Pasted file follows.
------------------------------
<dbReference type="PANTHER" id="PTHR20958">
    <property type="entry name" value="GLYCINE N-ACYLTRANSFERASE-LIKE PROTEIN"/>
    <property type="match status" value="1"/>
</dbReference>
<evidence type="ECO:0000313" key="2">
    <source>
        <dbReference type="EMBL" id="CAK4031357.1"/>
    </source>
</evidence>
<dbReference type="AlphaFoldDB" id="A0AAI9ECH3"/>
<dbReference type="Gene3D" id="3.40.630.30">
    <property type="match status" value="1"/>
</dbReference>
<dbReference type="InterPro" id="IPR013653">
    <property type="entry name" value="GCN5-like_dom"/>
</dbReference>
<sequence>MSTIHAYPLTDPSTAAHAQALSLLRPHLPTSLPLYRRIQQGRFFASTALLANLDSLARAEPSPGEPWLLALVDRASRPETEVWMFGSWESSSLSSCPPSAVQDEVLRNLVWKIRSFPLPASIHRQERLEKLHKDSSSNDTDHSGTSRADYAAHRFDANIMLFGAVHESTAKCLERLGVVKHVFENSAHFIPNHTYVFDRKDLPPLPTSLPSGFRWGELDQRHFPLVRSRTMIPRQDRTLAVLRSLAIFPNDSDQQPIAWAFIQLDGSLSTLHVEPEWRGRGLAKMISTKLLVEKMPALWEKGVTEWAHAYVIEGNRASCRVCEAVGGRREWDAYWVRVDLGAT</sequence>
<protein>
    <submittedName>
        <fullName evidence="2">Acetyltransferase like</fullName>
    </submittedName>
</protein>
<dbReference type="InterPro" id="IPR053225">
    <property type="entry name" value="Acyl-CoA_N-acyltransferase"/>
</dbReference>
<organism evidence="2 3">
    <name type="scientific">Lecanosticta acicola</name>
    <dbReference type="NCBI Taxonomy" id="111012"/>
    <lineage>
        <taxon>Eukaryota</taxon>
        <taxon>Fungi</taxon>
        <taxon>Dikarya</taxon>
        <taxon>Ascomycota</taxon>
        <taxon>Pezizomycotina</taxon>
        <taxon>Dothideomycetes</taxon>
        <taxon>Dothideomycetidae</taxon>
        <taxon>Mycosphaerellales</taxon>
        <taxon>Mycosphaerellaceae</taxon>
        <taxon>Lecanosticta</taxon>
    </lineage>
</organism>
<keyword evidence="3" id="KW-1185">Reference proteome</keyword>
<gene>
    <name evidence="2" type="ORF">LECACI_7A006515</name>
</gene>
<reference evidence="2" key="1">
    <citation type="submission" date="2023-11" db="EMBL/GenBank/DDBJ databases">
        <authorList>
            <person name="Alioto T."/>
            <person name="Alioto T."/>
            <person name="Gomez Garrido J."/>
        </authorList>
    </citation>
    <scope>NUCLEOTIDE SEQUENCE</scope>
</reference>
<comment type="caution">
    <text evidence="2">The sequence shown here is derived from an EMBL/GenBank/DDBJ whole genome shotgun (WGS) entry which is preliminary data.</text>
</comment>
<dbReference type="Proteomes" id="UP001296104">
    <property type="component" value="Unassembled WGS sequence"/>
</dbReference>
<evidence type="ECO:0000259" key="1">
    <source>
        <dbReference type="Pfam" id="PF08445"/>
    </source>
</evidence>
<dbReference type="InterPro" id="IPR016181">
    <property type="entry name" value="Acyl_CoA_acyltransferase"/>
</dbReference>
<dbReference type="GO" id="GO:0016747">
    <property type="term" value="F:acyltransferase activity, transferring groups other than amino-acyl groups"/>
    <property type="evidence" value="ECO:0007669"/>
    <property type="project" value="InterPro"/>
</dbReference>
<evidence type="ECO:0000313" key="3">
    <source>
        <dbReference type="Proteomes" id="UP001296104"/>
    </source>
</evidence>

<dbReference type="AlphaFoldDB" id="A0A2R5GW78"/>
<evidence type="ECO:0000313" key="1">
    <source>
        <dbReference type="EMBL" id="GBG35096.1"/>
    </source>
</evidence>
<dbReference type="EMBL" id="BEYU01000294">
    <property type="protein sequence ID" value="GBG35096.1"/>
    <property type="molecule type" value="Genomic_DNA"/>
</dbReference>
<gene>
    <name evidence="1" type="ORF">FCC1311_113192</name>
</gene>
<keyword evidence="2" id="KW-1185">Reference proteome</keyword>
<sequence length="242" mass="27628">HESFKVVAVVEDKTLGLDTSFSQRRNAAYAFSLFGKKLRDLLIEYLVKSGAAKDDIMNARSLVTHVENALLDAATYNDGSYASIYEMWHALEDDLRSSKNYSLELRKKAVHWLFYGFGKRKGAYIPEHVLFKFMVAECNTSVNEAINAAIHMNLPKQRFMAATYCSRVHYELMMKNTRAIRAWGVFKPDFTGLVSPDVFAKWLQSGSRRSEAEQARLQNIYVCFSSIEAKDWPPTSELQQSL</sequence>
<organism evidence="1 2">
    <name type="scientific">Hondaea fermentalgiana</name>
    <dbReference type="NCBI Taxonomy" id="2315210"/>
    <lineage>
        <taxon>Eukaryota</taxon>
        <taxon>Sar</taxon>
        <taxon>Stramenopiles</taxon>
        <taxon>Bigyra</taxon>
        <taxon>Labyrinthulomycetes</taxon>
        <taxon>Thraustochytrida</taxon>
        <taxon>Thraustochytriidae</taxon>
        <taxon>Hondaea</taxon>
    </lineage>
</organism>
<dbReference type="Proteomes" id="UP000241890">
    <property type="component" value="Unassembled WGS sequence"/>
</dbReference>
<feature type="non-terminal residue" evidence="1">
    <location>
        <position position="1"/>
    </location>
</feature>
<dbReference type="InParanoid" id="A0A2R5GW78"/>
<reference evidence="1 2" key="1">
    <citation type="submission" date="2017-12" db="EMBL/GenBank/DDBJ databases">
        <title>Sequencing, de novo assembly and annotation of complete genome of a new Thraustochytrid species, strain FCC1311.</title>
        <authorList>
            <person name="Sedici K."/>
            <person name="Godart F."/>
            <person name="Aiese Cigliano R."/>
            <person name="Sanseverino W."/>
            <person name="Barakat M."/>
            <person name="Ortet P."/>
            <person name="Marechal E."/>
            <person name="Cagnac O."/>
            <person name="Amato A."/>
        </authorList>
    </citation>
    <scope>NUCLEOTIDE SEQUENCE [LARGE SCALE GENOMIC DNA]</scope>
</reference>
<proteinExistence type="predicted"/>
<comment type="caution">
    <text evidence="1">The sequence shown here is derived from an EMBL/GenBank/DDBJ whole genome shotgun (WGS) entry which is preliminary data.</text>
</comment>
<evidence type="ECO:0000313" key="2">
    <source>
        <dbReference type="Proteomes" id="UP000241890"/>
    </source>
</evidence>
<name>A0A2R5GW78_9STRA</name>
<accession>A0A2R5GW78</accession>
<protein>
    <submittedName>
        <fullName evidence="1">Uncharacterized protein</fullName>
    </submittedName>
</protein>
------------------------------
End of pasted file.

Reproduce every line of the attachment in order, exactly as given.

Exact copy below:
<dbReference type="PANTHER" id="PTHR20958">
    <property type="entry name" value="GLYCINE N-ACYLTRANSFERASE-LIKE PROTEIN"/>
    <property type="match status" value="1"/>
</dbReference>
<evidence type="ECO:0000313" key="2">
    <source>
        <dbReference type="EMBL" id="CAK4031357.1"/>
    </source>
</evidence>
<dbReference type="AlphaFoldDB" id="A0AAI9ECH3"/>
<dbReference type="Gene3D" id="3.40.630.30">
    <property type="match status" value="1"/>
</dbReference>
<dbReference type="InterPro" id="IPR013653">
    <property type="entry name" value="GCN5-like_dom"/>
</dbReference>
<sequence>MSTIHAYPLTDPSTAAHAQALSLLRPHLPTSLPLYRRIQQGRFFASTALLANLDSLARAEPSPGEPWLLALVDRASRPETEVWMFGSWESSSLSSCPPSAVQDEVLRNLVWKIRSFPLPASIHRQERLEKLHKDSSSNDTDHSGTSRADYAAHRFDANIMLFGAVHESTAKCLERLGVVKHVFENSAHFIPNHTYVFDRKDLPPLPTSLPSGFRWGELDQRHFPLVRSRTMIPRQDRTLAVLRSLAIFPNDSDQQPIAWAFIQLDGSLSTLHVEPEWRGRGLAKMISTKLLVEKMPALWEKGVTEWAHAYVIEGNRASCRVCEAVGGRREWDAYWVRVDLGAT</sequence>
<protein>
    <submittedName>
        <fullName evidence="2">Acetyltransferase like</fullName>
    </submittedName>
</protein>
<dbReference type="InterPro" id="IPR053225">
    <property type="entry name" value="Acyl-CoA_N-acyltransferase"/>
</dbReference>
<organism evidence="2 3">
    <name type="scientific">Lecanosticta acicola</name>
    <dbReference type="NCBI Taxonomy" id="111012"/>
    <lineage>
        <taxon>Eukaryota</taxon>
        <taxon>Fungi</taxon>
        <taxon>Dikarya</taxon>
        <taxon>Ascomycota</taxon>
        <taxon>Pezizomycotina</taxon>
        <taxon>Dothideomycetes</taxon>
        <taxon>Dothideomycetidae</taxon>
        <taxon>Mycosphaerellales</taxon>
        <taxon>Mycosphaerellaceae</taxon>
        <taxon>Lecanosticta</taxon>
    </lineage>
</organism>
<keyword evidence="3" id="KW-1185">Reference proteome</keyword>
<gene>
    <name evidence="2" type="ORF">LECACI_7A006515</name>
</gene>
<reference evidence="2" key="1">
    <citation type="submission" date="2023-11" db="EMBL/GenBank/DDBJ databases">
        <authorList>
            <person name="Alioto T."/>
            <person name="Alioto T."/>
            <person name="Gomez Garrido J."/>
        </authorList>
    </citation>
    <scope>NUCLEOTIDE SEQUENCE</scope>
</reference>
<comment type="caution">
    <text evidence="2">The sequence shown here is derived from an EMBL/GenBank/DDBJ whole genome shotgun (WGS) entry which is preliminary data.</text>
</comment>
<dbReference type="Proteomes" id="UP001296104">
    <property type="component" value="Unassembled WGS sequence"/>
</dbReference>
<evidence type="ECO:0000259" key="1">
    <source>
        <dbReference type="Pfam" id="PF08445"/>
    </source>
</evidence>
<dbReference type="InterPro" id="IPR016181">
    <property type="entry name" value="Acyl_CoA_acyltransferase"/>
</dbReference>
<dbReference type="GO" id="GO:0016747">
    <property type="term" value="F:acyltransferase activity, transferring groups other than amino-acyl groups"/>
    <property type="evidence" value="ECO:0007669"/>
    <property type="project" value="InterPro"/>
</dbReference>
<evidence type="ECO:0000313" key="3">
    <source>
        <dbReference type="Proteomes" id="UP001296104"/>
    </source>
</evidence>

<dbReference type="AlphaFoldDB" id="A0A2R5GW78"/>
<evidence type="ECO:0000313" key="1">
    <source>
        <dbReference type="EMBL" id="GBG35096.1"/>
    </source>
</evidence>
<dbReference type="EMBL" id="BEYU01000294">
    <property type="protein sequence ID" value="GBG35096.1"/>
    <property type="molecule type" value="Genomic_DNA"/>
</dbReference>
<gene>
    <name evidence="1" type="ORF">FCC1311_113192</name>
</gene>
<keyword evidence="2" id="KW-1185">Reference proteome</keyword>
<sequence length="242" mass="27628">HESFKVVAVVEDKTLGLDTSFSQRRNAAYAFSLFGKKLRDLLIEYLVKSGAAKDDIMNARSLVTHVENALLDAATYNDGSYASIYEMWHALEDDLRSSKNYSLELRKKAVHWLFYGFGKRKGAYIPEHVLFKFMVAECNTSVNEAINAAIHMNLPKQRFMAATYCSRVHYELMMKNTRAIRAWGVFKPDFTGLVSPDVFAKWLQSGSRRSEAEQARLQNIYVCFSSIEAKDWPPTSELQQSL</sequence>
<organism evidence="1 2">
    <name type="scientific">Hondaea fermentalgiana</name>
    <dbReference type="NCBI Taxonomy" id="2315210"/>
    <lineage>
        <taxon>Eukaryota</taxon>
        <taxon>Sar</taxon>
        <taxon>Stramenopiles</taxon>
        <taxon>Bigyra</taxon>
        <taxon>Labyrinthulomycetes</taxon>
        <taxon>Thraustochytrida</taxon>
        <taxon>Thraustochytriidae</taxon>
        <taxon>Hondaea</taxon>
    </lineage>
</organism>
<dbReference type="Proteomes" id="UP000241890">
    <property type="component" value="Unassembled WGS sequence"/>
</dbReference>
<feature type="non-terminal residue" evidence="1">
    <location>
        <position position="1"/>
    </location>
</feature>
<dbReference type="InParanoid" id="A0A2R5GW78"/>
<reference evidence="1 2" key="1">
    <citation type="submission" date="2017-12" db="EMBL/GenBank/DDBJ databases">
        <title>Sequencing, de novo assembly and annotation of complete genome of a new Thraustochytrid species, strain FCC1311.</title>
        <authorList>
            <person name="Sedici K."/>
            <person name="Godart F."/>
            <person name="Aiese Cigliano R."/>
            <person name="Sanseverino W."/>
            <person name="Barakat M."/>
            <person name="Ortet P."/>
            <person name="Marechal E."/>
            <person name="Cagnac O."/>
            <person name="Amato A."/>
        </authorList>
    </citation>
    <scope>NUCLEOTIDE SEQUENCE [LARGE SCALE GENOMIC DNA]</scope>
</reference>
<proteinExistence type="predicted"/>
<comment type="caution">
    <text evidence="1">The sequence shown here is derived from an EMBL/GenBank/DDBJ whole genome shotgun (WGS) entry which is preliminary data.</text>
</comment>
<evidence type="ECO:0000313" key="2">
    <source>
        <dbReference type="Proteomes" id="UP000241890"/>
    </source>
</evidence>
<name>A0A2R5GW78_9STRA</name>
<accession>A0A2R5GW78</accession>
<protein>
    <submittedName>
        <fullName evidence="1">Uncharacterized protein</fullName>
    </submittedName>
</protein>